Those of you who know me, Coach Rudnev is the exact same size, weight, and height that I am. So the bell that he is using in this video is approximately half of his body weight. Watch how impressively he Snatches it repeatedly without much rest during this set.
Pay very very close attention to his exact techniques and visualize yourself doing the same. Notice the small things that matter. Notice his hand positioning & grip, his elbow position, his foot/leg position, and his breathing patterns.
We will be having some Synergy Beginner & Advanced Workshops coming up in the beginning of September so I will teach you the exact skill set that he taught me on a few occasions when he was over here in the States from Russia.
Together we will refine your techniques so that when you lift any size Kettlebell it will feel easier, and you will reduce your chance of injury, solely because you will lift much more efficiently.
This is my favorite challenge that we have ever had to date! There are 2 categories to win to make it fair. Everyone and anyone can win a prize!! We are going to run this challenge from Monday, February 4th through Thursday, February 28th.
1) RAFFLE ENTRY CATEGORY & QUALIFICATIONS
Men and Women: every lift = 1 point = 1 raffle entry. The total number of points is determined by the amount of lifts performed by each hand. Ex. Right performs 50 reps and Left performs 50 reps = 100 reps total. That would then equal 100 raffle points.
Any bell weight can be used to perform Snatches for raffle entries unless you are attempting to achieve in the Kettlebell Sport Category.
NOTE: Snatches performed during a class do not count towards the raffle entries. Stellar Snatch reps must be performed above and beyond the regular workout set criteria. Stellar Snatchers may perform their reps before or after class as well as at home if they have access to a Kettlebell.
2) KETTLEBELL SPORT CATEGORY & QUALIFICATIONS
Any reps performed within this category also count toward the Raffle Entry Category.
There will be a 10 minute time limit; however you may finish sooner than that depending on how many reps you are trying to achieve.
To qualify, look at the charts below and find your personal weight category, desired bell weight category to use, and then ranking category. Next you use the chart to tell you what your rep goal will be. Perform your set and achieve your rep goal. Each time you do it attempt to climb up the ranks. There are 3-4 ranks within each Kettlebell category.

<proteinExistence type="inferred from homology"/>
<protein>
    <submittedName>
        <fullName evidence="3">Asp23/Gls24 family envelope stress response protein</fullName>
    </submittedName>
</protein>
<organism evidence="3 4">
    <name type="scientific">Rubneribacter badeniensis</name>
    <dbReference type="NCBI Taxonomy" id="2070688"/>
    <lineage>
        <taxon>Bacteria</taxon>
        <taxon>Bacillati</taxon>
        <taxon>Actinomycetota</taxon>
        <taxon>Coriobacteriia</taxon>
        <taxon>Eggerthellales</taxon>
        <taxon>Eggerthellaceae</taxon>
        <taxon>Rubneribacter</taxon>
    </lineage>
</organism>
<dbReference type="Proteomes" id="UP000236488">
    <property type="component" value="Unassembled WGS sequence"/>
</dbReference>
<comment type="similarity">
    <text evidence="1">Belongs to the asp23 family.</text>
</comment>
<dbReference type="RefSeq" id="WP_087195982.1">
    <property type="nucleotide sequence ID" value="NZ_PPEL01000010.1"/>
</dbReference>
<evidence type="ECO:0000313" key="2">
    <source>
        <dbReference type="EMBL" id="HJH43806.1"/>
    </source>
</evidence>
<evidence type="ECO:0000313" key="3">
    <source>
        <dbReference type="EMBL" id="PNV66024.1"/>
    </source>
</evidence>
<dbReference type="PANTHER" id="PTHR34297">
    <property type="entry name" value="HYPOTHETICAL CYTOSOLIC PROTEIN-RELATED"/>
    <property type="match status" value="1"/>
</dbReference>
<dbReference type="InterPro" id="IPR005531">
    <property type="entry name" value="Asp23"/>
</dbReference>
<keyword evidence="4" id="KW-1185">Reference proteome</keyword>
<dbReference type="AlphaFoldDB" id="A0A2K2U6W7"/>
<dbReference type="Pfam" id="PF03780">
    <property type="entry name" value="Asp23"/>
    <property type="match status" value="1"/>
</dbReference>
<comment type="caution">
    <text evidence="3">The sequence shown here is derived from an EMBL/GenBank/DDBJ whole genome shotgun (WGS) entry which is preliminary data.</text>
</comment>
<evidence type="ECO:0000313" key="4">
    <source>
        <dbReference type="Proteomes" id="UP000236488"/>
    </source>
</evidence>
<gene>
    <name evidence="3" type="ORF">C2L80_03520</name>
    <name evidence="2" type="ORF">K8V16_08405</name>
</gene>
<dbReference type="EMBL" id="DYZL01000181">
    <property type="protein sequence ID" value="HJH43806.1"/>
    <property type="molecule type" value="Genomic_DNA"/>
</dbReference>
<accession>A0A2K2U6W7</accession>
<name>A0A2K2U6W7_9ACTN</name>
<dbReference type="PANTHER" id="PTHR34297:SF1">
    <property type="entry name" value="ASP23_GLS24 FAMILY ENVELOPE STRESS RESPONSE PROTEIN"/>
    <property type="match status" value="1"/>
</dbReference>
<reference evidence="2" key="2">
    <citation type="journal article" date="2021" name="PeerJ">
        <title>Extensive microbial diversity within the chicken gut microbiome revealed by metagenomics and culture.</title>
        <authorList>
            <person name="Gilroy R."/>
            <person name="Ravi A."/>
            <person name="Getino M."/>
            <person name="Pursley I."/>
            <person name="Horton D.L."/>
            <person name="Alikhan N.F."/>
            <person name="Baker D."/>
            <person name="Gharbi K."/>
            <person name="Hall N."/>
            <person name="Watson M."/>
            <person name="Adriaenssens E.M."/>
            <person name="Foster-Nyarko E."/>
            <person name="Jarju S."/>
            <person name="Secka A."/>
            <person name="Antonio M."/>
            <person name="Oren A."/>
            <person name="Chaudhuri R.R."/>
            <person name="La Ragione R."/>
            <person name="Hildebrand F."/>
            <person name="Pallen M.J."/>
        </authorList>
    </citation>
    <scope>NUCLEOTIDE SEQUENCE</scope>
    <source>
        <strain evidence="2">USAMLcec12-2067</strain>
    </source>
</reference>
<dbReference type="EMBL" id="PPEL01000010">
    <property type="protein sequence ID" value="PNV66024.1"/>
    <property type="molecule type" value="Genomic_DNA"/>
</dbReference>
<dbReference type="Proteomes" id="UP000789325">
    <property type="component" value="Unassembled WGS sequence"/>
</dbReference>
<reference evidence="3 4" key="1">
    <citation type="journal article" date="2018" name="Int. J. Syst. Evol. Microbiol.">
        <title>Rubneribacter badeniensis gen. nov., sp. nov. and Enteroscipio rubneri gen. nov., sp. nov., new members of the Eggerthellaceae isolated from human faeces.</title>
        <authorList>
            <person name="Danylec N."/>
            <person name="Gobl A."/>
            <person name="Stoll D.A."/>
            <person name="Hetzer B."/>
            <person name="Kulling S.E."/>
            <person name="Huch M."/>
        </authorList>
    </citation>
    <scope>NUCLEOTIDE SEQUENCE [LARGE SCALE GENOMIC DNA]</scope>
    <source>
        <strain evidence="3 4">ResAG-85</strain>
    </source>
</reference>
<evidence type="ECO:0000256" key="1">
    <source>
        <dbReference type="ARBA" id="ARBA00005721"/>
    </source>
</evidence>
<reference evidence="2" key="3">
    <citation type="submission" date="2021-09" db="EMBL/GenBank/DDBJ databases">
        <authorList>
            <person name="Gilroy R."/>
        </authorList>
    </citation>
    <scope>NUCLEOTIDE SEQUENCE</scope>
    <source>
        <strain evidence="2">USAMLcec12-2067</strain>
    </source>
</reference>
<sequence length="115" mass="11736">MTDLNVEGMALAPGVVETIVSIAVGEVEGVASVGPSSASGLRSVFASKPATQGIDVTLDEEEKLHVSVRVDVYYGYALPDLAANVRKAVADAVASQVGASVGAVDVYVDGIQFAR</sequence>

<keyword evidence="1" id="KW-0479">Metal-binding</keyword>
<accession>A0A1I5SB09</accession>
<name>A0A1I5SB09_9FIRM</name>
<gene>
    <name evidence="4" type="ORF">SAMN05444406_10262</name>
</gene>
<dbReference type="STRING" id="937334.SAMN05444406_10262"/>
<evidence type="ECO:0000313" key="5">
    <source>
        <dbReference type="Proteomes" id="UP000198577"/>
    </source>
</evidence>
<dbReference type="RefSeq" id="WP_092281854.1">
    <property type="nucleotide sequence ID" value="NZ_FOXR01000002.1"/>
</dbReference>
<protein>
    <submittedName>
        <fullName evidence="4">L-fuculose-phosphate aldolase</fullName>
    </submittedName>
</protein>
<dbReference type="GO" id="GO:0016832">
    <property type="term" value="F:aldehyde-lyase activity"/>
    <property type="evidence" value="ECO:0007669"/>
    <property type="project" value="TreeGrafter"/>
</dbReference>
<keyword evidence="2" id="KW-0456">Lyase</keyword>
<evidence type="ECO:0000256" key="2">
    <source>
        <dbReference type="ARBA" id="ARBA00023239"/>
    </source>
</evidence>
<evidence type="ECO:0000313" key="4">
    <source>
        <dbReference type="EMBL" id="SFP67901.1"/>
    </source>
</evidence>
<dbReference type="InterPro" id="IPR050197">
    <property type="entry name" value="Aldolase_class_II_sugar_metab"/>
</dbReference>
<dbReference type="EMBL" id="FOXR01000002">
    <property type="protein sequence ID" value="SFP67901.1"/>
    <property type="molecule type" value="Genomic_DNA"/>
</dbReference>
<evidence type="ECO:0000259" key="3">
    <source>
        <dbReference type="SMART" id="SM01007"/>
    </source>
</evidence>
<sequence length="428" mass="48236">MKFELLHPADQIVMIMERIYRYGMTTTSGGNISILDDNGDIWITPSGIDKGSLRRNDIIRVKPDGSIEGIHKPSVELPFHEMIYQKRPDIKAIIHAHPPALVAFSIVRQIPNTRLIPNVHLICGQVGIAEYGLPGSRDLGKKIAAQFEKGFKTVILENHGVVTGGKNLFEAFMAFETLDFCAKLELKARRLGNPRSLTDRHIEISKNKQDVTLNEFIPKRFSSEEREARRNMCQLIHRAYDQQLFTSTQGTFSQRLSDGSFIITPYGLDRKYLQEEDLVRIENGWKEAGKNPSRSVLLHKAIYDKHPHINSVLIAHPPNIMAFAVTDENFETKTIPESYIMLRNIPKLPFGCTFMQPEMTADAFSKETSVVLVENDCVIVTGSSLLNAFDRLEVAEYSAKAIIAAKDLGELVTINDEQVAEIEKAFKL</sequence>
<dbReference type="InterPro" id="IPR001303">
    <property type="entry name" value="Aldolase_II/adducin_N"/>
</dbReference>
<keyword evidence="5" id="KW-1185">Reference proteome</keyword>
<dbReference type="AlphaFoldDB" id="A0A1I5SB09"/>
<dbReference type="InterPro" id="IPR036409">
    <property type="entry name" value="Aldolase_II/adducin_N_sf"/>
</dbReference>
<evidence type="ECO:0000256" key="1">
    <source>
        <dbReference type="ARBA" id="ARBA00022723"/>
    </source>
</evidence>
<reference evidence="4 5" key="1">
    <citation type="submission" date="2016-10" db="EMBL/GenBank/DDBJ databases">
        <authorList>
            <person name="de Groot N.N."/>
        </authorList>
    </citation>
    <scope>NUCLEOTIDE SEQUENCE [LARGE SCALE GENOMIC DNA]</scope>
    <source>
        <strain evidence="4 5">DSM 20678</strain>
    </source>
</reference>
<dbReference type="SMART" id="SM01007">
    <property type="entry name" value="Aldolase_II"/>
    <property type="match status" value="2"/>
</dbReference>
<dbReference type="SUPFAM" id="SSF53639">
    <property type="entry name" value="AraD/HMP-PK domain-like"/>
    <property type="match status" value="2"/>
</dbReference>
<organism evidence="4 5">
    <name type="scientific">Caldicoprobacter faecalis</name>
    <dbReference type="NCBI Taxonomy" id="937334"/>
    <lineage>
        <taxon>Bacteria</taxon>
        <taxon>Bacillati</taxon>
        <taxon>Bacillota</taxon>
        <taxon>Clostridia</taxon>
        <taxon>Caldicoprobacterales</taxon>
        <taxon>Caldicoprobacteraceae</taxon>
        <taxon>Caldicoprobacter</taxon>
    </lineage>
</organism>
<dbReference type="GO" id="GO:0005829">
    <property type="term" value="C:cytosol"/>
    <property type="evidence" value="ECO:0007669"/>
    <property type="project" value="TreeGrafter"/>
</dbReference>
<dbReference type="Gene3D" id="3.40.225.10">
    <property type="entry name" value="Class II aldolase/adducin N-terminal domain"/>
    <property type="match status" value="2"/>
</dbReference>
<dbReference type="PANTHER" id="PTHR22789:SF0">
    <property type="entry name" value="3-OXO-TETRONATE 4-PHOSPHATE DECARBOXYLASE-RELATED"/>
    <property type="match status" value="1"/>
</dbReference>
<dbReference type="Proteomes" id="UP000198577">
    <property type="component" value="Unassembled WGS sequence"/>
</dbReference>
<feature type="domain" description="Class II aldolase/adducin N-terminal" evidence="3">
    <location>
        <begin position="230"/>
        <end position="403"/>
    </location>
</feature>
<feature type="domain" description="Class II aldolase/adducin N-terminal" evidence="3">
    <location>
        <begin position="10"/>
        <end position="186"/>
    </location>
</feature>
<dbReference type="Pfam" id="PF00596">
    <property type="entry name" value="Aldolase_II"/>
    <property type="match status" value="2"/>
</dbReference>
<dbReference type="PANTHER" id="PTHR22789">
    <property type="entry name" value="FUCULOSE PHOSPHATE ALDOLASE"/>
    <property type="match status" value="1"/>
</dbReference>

CMS = Candidate Master of Sport
MS = Master of Sport
MSIC = Master of Sport International Class
Body Weight Categories at the top = what your bodyweight is. It is in kilograms so that is 2.2 divided your bodyweight in pounds = your bodyweight in kilos. Or you can take 2.2 multiplied by your weight in kilograms to get your weight in pounds.
Bell Weight Categories is noted by kilos and color on the chart. Please note that the color blue on the chart is not the 10kg light blue Kettlebell, but in fact the, as the chart indicates, it is the 12kg darker blue that we will be using for this challenge.
WILL THERE BE PRIZES?
RAFFLE ENTRY PRIZES:
Entries will be given, as described above, to all participants for every Snatch rep performed during the challenge. There will be 1 Men’s & 1 Women’s Raffle Category prize winner for Aurora & St. Charles which will be awarded at the close of the challenge.
The Overall Best Lifter Award winners will receive the Synergy Kettlebell Camo Shirts, a Visa gift card prize, and a certificate to go on the new Synergy Wall of Fame.
Note: the Overall Best Lifter title is the highest score for any weight-class in the above divisions with regard to the relative weight of the lifters. Winners are determined via an algorithm which takes into account the competitor’s bodyweight. Thus, this can be thought of as a “pound for pound” title. So in reality, a smaller lifter might win over a larger more muscular lifter.
RULES & SAFETY
The following rules are set to ensure safety and consistency of all participants as well fairness among all lifters no matter their skill level, bodyweight, bell weight, or number of reps performed.